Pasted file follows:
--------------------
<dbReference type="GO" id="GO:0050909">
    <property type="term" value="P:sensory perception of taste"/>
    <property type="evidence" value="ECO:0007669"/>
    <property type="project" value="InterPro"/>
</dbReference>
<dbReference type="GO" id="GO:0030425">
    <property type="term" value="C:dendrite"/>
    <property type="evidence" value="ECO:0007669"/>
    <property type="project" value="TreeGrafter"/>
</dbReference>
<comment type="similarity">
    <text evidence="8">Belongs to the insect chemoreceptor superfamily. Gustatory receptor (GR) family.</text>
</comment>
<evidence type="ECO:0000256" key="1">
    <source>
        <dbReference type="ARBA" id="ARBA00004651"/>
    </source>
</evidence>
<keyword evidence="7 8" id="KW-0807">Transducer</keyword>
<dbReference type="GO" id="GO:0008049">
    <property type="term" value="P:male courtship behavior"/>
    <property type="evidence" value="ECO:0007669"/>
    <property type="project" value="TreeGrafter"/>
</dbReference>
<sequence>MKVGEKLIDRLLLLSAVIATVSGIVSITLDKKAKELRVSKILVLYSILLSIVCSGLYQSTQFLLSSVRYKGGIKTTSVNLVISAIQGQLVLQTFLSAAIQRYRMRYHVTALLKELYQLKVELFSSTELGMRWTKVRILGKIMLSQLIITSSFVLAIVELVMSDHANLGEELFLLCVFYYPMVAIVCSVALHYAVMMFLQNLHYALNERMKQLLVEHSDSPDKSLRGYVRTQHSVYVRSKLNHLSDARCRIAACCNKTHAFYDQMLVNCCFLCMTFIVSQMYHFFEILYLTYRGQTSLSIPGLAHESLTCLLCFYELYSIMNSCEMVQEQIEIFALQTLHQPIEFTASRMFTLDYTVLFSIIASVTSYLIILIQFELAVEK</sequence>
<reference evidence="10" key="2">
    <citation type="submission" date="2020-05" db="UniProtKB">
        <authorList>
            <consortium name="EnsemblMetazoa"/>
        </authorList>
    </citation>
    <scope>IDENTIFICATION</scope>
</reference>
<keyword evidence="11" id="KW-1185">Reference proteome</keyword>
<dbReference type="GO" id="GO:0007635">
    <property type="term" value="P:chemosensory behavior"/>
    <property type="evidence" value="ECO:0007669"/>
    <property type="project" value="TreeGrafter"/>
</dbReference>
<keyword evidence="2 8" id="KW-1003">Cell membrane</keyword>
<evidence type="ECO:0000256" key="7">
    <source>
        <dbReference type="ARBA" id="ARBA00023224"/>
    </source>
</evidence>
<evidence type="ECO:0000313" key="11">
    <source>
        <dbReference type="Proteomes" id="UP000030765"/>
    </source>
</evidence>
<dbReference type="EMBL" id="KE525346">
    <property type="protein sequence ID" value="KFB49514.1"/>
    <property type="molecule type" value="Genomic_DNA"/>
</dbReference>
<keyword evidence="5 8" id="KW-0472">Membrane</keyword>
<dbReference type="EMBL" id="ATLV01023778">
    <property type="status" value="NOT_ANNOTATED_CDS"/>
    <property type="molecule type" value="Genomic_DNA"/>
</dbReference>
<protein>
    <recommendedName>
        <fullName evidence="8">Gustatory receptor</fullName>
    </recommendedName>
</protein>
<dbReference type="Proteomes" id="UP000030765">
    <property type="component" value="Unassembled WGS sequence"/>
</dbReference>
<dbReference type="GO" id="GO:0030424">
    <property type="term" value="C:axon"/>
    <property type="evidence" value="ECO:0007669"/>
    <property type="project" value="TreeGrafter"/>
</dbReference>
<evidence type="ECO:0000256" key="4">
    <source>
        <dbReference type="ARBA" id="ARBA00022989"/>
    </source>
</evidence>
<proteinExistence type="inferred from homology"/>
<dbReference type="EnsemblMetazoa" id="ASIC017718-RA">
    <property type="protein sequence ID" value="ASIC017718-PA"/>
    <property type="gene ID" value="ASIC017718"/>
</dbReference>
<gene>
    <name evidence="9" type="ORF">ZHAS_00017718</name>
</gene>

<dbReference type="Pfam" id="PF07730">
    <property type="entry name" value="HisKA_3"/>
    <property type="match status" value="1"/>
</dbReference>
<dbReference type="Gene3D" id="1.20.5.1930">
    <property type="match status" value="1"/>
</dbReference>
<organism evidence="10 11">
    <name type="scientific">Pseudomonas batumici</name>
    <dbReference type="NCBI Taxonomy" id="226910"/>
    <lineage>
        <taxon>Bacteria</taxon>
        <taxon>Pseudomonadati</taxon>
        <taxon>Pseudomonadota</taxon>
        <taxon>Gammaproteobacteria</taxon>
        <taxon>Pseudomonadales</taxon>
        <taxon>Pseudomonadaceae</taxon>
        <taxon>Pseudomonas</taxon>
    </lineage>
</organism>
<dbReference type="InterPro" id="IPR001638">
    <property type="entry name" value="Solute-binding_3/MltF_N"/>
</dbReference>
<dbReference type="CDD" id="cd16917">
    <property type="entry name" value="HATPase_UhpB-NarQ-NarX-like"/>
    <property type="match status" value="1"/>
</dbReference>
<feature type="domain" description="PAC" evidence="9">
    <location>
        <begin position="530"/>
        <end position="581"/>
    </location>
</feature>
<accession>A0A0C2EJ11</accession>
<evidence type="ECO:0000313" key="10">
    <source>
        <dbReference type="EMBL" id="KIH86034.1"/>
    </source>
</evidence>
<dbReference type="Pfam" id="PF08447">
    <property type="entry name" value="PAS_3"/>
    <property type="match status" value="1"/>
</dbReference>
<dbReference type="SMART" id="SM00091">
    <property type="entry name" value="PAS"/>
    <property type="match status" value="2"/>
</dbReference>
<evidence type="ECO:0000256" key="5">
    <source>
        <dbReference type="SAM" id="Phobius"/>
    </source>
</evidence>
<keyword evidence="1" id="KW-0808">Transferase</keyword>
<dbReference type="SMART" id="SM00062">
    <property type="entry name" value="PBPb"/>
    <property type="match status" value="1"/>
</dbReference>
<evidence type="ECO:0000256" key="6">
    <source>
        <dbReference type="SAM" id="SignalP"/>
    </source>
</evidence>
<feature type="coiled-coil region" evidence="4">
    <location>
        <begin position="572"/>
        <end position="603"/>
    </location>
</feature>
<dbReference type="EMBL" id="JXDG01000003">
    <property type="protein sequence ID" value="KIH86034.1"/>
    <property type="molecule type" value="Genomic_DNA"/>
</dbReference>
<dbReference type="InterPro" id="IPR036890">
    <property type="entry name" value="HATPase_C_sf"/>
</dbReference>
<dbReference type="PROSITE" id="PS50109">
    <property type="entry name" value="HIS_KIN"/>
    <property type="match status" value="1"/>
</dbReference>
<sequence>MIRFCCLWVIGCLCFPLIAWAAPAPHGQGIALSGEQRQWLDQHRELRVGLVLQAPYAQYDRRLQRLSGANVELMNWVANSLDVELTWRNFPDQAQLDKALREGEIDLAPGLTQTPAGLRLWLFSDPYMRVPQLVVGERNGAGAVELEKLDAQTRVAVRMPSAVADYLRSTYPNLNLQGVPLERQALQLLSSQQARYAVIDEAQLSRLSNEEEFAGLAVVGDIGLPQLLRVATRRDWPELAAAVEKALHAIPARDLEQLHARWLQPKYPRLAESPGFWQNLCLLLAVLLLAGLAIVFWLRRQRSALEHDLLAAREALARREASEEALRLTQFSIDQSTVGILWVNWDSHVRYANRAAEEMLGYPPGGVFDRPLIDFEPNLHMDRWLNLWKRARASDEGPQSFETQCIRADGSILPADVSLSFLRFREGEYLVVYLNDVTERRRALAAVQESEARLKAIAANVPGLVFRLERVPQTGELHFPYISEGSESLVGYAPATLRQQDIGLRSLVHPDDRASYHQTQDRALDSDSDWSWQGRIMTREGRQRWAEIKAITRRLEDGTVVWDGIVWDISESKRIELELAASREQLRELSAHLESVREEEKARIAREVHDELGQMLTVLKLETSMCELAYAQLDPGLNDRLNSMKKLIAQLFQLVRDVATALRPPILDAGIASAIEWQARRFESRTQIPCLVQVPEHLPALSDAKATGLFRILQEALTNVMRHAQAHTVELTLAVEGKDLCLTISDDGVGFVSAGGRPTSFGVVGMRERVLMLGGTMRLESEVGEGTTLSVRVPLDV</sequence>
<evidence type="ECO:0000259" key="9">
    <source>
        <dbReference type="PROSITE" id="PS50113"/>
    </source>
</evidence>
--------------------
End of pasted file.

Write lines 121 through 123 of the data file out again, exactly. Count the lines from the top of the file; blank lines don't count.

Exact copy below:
    <source>
        <dbReference type="EMBL" id="KIH86034.1"/>
    </source>